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Agency for Healthcare Research and Quality (AHRQ)

The Agency for Healthcare Research and Quality (AHRQ) is the lead federal agency charged with improving the safety and quality of America’s health care system. AHRQ develops the knowledge, tools, and data needed to improve the health care system and help Americans, health care professionals, and policy makers make informed health decisions.

AHRQ invests in research on the Nation's health delivery system that goes beyond the "what" of health care to understand "how" to make health care safer and improve quality.

AHRQ creates materials to teach and train health care systems and professionals to put the results of research into practice.

AHRQ generates measures and data used by providers and policymakers.

Areas of focus

AHRQ invests in research on the Nation's health delivery system that goes beyond the "what" of health care to understand "how" to make health care safer and improve quality.

AHRQ creates materials to teach and train health care systems and professionals to put the results of research into practice.

AHRQ generates measures and data used by providers and policymakers.

American Association of Critical-Care Nurses (AACN) Healthy Work Environments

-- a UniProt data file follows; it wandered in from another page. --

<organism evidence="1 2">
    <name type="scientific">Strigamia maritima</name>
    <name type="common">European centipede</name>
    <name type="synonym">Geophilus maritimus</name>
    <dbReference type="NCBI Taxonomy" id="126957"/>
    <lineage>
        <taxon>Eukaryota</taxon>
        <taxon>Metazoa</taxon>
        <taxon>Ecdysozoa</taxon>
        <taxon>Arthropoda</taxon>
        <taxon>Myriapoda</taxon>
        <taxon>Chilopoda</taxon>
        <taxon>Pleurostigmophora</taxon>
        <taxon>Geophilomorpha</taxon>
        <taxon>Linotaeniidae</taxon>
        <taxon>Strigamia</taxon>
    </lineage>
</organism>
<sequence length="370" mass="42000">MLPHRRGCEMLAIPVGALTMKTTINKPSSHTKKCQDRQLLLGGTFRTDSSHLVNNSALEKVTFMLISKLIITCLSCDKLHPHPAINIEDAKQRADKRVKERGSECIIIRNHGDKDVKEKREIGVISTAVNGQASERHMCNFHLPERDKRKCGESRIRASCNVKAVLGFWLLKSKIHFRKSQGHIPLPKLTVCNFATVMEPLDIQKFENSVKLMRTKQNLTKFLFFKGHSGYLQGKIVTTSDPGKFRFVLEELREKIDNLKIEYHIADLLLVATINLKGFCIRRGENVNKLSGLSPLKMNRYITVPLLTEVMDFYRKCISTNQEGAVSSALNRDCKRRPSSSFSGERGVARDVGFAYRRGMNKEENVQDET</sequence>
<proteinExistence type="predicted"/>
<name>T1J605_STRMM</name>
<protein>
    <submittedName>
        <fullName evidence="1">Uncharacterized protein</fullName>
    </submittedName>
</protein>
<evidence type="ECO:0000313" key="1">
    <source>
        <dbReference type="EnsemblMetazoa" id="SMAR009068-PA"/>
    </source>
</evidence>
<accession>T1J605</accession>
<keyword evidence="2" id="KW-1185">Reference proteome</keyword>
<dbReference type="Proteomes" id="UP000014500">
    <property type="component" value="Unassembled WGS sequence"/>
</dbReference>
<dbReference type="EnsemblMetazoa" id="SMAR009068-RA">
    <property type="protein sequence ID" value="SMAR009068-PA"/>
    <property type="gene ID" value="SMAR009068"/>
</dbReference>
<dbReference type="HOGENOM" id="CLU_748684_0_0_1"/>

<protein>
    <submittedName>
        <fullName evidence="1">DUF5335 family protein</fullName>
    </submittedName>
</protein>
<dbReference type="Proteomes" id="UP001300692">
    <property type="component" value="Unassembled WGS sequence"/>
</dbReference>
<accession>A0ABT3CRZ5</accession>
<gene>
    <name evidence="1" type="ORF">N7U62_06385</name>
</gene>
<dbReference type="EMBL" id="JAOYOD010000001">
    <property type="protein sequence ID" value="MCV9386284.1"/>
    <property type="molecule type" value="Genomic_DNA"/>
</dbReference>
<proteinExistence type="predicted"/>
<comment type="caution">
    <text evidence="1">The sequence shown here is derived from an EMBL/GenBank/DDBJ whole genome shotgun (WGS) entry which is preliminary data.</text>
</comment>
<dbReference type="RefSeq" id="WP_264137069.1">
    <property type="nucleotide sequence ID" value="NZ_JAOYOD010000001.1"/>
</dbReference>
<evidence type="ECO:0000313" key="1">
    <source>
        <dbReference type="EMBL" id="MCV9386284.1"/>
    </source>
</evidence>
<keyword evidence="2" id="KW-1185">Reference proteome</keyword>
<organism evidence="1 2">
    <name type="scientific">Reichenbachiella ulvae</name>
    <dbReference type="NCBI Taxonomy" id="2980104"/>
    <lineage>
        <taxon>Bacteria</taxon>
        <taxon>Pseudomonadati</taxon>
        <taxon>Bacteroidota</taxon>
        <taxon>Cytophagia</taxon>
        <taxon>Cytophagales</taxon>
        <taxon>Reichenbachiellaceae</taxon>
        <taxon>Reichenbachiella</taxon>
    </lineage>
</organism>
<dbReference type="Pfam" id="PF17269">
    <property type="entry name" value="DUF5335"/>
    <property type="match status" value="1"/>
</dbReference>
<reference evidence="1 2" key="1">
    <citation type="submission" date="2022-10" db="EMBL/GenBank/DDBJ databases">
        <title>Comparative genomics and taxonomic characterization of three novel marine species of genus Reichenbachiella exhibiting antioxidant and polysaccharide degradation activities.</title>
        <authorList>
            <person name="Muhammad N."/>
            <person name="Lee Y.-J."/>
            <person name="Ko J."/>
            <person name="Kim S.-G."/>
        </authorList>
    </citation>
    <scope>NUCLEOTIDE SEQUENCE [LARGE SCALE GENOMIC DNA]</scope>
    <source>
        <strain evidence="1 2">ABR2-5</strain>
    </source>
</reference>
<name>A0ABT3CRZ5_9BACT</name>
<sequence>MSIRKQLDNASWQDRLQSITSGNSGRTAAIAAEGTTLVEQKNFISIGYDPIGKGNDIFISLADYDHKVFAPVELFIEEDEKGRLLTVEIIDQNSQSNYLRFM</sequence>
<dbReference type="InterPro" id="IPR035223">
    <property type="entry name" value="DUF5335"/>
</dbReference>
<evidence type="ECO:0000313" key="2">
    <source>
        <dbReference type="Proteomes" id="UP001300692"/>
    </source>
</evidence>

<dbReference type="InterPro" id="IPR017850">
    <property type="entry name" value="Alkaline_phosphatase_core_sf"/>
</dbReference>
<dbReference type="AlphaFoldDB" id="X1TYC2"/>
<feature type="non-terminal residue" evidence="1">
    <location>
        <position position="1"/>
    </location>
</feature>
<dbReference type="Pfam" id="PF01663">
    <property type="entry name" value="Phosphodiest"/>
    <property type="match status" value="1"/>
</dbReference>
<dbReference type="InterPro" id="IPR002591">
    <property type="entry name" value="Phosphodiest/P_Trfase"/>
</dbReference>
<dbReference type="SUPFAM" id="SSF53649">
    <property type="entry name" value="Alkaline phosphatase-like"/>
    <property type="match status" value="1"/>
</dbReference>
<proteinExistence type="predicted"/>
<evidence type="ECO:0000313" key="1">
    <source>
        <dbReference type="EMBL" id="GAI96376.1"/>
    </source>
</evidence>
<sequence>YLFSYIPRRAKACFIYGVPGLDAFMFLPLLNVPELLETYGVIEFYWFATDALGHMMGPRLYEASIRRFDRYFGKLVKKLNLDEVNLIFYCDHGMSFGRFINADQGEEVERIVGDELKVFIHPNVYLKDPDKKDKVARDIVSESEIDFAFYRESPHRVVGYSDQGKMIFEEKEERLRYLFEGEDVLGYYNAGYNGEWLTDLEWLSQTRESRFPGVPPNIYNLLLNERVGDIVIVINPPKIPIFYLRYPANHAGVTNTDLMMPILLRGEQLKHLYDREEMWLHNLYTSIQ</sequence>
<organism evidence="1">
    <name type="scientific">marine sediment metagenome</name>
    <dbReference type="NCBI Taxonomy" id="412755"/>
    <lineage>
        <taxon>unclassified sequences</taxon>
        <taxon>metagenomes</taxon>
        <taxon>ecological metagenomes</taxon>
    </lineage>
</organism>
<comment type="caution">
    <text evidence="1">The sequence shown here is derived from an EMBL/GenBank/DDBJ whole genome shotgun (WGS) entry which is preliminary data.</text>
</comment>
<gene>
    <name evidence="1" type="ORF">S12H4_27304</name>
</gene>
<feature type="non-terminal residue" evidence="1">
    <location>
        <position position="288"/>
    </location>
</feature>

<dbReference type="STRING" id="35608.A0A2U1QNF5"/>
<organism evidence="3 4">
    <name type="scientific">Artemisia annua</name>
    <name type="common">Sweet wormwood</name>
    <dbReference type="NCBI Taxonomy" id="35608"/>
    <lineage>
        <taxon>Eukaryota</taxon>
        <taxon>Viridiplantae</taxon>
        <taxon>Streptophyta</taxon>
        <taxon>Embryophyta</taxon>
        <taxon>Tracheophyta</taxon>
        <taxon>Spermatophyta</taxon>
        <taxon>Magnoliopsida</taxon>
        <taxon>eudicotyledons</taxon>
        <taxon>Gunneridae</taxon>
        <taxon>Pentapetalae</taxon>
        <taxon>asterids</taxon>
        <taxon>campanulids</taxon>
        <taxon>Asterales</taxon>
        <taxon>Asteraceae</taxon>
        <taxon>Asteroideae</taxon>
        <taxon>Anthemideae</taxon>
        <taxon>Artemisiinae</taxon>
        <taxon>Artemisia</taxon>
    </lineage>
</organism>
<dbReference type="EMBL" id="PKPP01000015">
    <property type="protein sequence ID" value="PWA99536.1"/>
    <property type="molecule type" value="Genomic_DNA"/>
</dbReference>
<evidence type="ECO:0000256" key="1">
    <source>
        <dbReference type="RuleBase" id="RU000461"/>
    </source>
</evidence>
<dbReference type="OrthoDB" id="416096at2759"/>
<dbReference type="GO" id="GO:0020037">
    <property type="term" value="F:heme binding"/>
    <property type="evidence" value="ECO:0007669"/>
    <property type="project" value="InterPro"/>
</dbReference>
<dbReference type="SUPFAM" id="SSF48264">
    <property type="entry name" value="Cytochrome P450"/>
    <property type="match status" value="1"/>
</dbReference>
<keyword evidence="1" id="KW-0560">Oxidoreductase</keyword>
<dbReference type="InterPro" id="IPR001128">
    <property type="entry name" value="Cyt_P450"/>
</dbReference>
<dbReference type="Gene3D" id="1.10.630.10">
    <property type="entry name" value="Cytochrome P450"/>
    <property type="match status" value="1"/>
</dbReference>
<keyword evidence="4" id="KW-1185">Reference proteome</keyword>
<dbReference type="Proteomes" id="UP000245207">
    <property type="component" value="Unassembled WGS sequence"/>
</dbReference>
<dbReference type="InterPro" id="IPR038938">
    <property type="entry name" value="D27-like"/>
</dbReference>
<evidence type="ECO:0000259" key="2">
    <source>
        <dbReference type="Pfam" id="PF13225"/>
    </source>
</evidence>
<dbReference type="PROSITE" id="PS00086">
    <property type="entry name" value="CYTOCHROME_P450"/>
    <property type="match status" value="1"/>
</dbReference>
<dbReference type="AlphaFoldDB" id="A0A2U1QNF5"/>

Creating a healthy work environment (HWE) enables nurses to provide the highest standards of compassionate patient care while being fulfilled at work. In fact, AACN’s data consistently shows units that are implementing HWE standards outperform those that are not in many ways. These include the overall health of the work environment, better nurse staffing and retention, less moral distress and lower rates of workplace violence. Learn more about the six HWE standards (Skilled Communication, True Collaboration, Effective Decision Making, Appropriate Staffing, Meaningful Recognition and Authentic Leadership), conduct a free assessment of your unit and find the evidence-based resources needed to build and sustain an HWE.

In 2001, the American Association of Critical-Care Nurses (AACN) made a commitment to actively promote the creation of healthy work environments that support and foster excellence in patient care wherever acute and critical care nurses’ practice. AACN Standards for Establishing and Sustaining Healthy Work Environments: A Journey to Excellence, issued in 2005, responded to mounting evidence that unhealthy work environments contribute to medical errors, ineffective delivery of care, and conflict and stress among health care professionals.

The standards uniquely identified previously discounted systemic behaviors that can result in unsafe conditions and obstruct the ability of individuals and organizations to achieve excellence. AACN called for the creation and continual fostering of healthy work environments as an imperative for ensuring patient safety and optimal outcomes, enhancing staff recruitment and retention, and maintaining health care organizations’ financial viability. They provide an evidence-based framework for organizations to create work environments that encourage nurses and their colleagues in every health care profession to practice to their utmost potential, ensuring optimal patient outcomes and professional fulfillment.